Thursday, February 28, 2008

.Net Remoting for the Compact Framework

As you may have read in the summary of the last meeting, Peter Cosemans came up with the idea to use .NET remoting instead of a homebrewed communications protocol.
Maurice Beelen and I investigated this and we found out that, unfortunately, .NET remoting is not supported in the .NET Compact Framework.
Luckily, we ran into the following company: As Good As It Gets LLC. They created a remoting and serialization framework for Windows CE that is compatible with .NET remoting and they claim it's even faster.
It's not free (A license for one developer costs $199) but it's great! Our Siibot can be controlled remotely now, virtually in no time! See it driving around:

This is how I did it:

First of all I downloaded the .NET CF.Remoting.Client, CF.Remoting.Server, CF.Serialization - Installer and the 35 day trial license keys for both CF.Serialization and CF.Remoting from this page
Note that both license keys must be copied to the \Program Files\SiibotApp directory on the eBox later on.

The server side

I created a solution containing a CE 5.0 C# Device Application and a CE 5.0 C# Class Library. The class library contains an interface named IRoomba and a Roomba class implementing it. To make remoting work, the Roomba class has to inherit from System.MarshalByRefObject.

The Roomba class contains some code to initialize serial port COM1 and a little serial IO code to send the actual commands. This was borrowed from the RoombaSCI library for the time being.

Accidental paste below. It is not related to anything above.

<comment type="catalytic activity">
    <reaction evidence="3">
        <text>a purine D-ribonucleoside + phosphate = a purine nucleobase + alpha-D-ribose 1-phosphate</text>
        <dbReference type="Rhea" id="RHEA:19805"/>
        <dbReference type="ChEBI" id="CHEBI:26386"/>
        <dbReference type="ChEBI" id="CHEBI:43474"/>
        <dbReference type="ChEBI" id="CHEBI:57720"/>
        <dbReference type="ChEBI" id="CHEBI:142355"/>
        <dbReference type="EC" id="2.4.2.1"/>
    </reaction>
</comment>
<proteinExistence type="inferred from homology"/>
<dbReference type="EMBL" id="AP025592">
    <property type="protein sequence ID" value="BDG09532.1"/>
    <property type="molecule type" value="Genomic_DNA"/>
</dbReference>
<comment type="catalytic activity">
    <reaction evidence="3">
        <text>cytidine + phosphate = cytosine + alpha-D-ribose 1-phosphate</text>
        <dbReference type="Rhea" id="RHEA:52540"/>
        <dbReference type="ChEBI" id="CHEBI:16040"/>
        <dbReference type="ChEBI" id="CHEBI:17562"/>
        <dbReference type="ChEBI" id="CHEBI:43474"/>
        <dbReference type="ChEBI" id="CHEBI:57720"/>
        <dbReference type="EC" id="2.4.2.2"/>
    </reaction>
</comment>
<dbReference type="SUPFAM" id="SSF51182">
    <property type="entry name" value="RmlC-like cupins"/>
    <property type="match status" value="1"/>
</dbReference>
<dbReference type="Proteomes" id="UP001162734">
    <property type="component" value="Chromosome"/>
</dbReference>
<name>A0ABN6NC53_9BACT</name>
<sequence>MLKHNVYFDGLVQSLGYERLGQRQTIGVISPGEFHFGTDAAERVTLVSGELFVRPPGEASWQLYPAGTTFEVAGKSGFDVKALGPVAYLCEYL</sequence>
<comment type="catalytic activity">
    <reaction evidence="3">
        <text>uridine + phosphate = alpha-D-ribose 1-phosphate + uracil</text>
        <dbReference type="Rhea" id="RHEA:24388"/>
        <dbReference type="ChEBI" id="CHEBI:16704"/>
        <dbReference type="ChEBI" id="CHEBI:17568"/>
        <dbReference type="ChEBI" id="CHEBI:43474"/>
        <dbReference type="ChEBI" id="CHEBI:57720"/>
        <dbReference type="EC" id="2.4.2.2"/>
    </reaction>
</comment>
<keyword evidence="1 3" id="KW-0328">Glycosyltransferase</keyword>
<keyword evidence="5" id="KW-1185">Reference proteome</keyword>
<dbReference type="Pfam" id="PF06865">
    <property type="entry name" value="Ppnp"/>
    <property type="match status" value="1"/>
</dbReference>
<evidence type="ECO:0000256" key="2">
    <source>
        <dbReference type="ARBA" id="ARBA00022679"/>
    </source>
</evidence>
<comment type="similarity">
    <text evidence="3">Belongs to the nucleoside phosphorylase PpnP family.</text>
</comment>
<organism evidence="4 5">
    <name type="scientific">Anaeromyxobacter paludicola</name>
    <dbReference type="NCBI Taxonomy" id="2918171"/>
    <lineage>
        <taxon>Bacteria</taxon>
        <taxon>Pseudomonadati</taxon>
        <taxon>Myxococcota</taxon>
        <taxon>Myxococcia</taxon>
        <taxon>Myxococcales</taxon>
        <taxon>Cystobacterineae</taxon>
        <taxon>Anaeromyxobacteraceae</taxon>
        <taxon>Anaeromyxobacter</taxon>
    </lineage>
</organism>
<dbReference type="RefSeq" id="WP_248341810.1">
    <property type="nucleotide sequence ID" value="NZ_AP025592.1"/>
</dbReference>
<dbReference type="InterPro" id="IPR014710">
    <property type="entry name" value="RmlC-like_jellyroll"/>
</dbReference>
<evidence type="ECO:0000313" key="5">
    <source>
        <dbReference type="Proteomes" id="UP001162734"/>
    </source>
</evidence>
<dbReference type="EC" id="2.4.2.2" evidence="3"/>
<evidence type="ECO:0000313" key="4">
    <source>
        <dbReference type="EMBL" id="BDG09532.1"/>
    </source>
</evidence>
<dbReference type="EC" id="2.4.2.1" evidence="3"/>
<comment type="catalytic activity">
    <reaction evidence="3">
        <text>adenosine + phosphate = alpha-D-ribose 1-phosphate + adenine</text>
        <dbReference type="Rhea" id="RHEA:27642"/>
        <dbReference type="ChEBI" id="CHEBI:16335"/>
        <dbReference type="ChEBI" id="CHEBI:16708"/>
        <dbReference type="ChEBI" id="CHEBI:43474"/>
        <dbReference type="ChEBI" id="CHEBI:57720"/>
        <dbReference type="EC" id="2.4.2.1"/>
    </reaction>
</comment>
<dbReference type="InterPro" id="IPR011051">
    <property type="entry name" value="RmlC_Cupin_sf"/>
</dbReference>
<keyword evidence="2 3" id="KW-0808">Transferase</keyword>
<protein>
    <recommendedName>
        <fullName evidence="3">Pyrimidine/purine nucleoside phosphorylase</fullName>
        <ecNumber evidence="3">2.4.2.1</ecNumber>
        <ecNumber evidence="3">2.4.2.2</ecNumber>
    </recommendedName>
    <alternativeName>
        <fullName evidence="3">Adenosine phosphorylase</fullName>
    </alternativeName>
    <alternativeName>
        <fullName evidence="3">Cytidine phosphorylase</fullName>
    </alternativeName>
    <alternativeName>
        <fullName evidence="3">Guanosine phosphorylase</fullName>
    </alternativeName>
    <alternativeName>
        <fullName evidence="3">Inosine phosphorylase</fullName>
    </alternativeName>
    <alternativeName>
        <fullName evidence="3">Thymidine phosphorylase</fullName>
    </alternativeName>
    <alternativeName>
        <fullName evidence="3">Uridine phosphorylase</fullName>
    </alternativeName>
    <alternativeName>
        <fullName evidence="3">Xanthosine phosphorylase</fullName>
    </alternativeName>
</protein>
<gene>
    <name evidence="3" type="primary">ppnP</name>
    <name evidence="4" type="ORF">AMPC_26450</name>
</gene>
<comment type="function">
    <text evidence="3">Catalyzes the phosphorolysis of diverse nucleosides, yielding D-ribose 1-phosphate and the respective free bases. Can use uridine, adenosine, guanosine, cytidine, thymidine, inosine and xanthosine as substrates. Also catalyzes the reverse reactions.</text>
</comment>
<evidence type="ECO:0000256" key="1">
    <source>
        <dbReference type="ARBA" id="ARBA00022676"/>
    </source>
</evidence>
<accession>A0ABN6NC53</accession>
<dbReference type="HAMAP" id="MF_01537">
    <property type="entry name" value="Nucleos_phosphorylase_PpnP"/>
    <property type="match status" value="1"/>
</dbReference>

Next it was time to initialize remoting in the form class. First of all I referenced the two AsGoodAsItGets assemblies and the class library containing the IRoomba interface. Next I added the appropriate using clauses.

The class has to be registered so it can be instantiated and invoked via remoting over TCP/IP.

Note that we chose WellKnownObjectMode.Singleton mode instead of WellKnownObjectMode.SingleCall since the latter reinstantiates the object with every method call.
For testing purposes remoting was initialized for TCP port 1500. According to IANA List of well known port numbers this port is reserved for the VLSI License Manager, but in our environment this is currently not a major issue. To be able to proceed with the client side, the server side project must be compiled first.

The client side

The client is a simple C# (.NET Full Framework) Windows application containing a couple of buttons to control the Siibot.
Make a reference to the class library assembly from the server project containing the IRoomba interface and the implementation.
The nice thing is that we can use standard .NET remoting now to instantiate the remote object and to invoke methods on it:

Note that we used a fixed IP here. I was able to do that because I configured my wireless router to assign this ip address to the eBox only.
Now that we have a referenced interface we can call methods on it. Behind each button on the form I call the appropriate method.

My conclusion: "As Good As It Gets Remoting" is great! We should definately purchase a license.


Bhavin Patel said...

Very Nice. But I want Server to be Full .NET framework and Client to be my pocket pc. I tried As Good As it Gets but it does not have "Activator.GetObject()". Let me know if you figured it out.

Erik Vermeulen said...

Hi Bavin Patel,

Sorry for the late reaction. I just saw your comment. I'm sure this is possible but in our example client and server are reversed. Please inform if this is possible at at "As Good As It Gets". I'm sure they are willing to help you.

admin said...

You should have been using provided rpgen tool to generate compact framework client-side proxy instead of using Activator.GetObject(). We do provide handful of examples on how that is to be done. Please explore them or contact us to get better detail.

As Good As It Gets, LLC
Developers of the CF.Serialization & CF.Remoting|